Benson Henderson vs. Anthony Pettis 2: What Went Right for Showtime

Kyle SymesCorrespondent IIISeptember 1, 2013

Aug 31, 2013; Milwaukee, WI, USA;  Benson Henderson (left) fights Anthony Pettis during the UFC-164 bout at BMO Harris Bradley Center. at BMO Harris Bradley Center. Mandatory Credit: Benny Sieu-USA TODAY Sports
Benny Sieu-USA TODAY Sports

Anthony Pettis didn't want to let the UFC lightweight title leave his hometown of Milwaukee. With a slick armbar submission in the first round, Pettis gave his hometown a good reason to party.

Coming into the fight, it was a common thought that Pettis was the superior striker while Benson Henderson was the better grappler. However, Pettis flipped the script and beat the champion at his own game.

With a raucous crowd behind him, Pettis’ adrenaline was no doubt in overdrive. The challenger did a good job of controlling his emotions in the early going by looking to pick his shots carefully.

Henderson then went to the strategy that had served him well in the past. He tied up Pettis in the clinch and put him against the cage. He used some strange kicks to the leg of Pettis but couldn’t get much else going.

This is the point where the fight turned in favor of the challenger.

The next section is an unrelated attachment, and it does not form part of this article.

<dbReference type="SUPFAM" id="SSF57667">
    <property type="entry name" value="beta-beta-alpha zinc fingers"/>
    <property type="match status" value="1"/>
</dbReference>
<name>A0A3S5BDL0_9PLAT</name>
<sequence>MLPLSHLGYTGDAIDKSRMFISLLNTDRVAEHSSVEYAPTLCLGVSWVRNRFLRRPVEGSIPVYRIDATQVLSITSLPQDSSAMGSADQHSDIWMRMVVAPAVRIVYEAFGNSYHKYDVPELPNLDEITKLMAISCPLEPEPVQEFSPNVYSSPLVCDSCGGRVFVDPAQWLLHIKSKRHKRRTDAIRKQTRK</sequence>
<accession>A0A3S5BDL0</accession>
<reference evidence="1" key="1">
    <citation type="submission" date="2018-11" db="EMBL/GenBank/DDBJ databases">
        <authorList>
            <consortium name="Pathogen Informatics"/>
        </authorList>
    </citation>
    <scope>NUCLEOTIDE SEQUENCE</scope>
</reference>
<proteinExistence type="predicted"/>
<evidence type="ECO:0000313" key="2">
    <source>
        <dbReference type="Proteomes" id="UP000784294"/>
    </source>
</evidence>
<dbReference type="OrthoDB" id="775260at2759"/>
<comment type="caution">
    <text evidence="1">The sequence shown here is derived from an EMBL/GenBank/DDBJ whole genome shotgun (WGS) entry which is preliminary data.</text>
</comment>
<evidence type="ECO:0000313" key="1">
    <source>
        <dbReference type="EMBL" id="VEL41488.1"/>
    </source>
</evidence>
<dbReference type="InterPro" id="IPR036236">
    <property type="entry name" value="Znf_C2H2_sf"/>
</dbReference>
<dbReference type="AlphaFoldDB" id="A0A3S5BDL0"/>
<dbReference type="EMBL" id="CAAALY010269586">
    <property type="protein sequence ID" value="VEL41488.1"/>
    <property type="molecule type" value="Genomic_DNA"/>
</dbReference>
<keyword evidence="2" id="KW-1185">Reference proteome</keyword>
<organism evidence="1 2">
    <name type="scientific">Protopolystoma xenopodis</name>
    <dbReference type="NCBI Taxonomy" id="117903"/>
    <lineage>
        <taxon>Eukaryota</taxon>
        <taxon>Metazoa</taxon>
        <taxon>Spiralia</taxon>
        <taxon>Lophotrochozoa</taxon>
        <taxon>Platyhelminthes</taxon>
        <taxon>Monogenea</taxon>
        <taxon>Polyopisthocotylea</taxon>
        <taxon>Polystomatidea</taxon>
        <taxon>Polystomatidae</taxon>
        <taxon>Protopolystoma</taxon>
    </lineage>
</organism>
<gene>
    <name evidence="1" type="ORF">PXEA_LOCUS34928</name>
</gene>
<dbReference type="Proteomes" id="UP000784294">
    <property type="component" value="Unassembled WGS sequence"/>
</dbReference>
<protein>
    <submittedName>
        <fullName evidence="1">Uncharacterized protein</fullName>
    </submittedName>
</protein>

It’s hard for a fighter’s wrestling to not get better when working with a guy like Ben Askren. Pettis showed last night that his ground game is certainly improving. He was able to stop Henderson’s takedown attempts and unloaded a series of kicks that could be heard throughout the arena in Milwaukee.

It took Henderson timing one of Pettis’ flashy kicks for him to get the fight to the mat.

When Pettis was able to stop Henderson from taking him down, it became clear Pettis had improved just as much as the champion had since their first matchup. Wrestling still may be the answer to Pettis’ stand-up game, but at UFC 164 he showed it won’t be easy to take him down.

Coming into the fight, Pettis told ESPN's Brett Okamoto that nobody would "'Guida' me ... again," referring to his loss to Clay Guida, and it’s hard to imagine anyone doing that to the champion. There are lightweights out there who have good wrestling games, but working with Askren and Roufusport has obviously paid big dividends for Pettis.

I’m not proclaiming Pettis’ takedown defense as the best in all of MMA, but I do think it’s fair to say Pettis does have a well-rounded game as well. We all know about his striking game, but Pettis has shown he can be a dual threat with his performances against Henderson and Jeremy Stephens.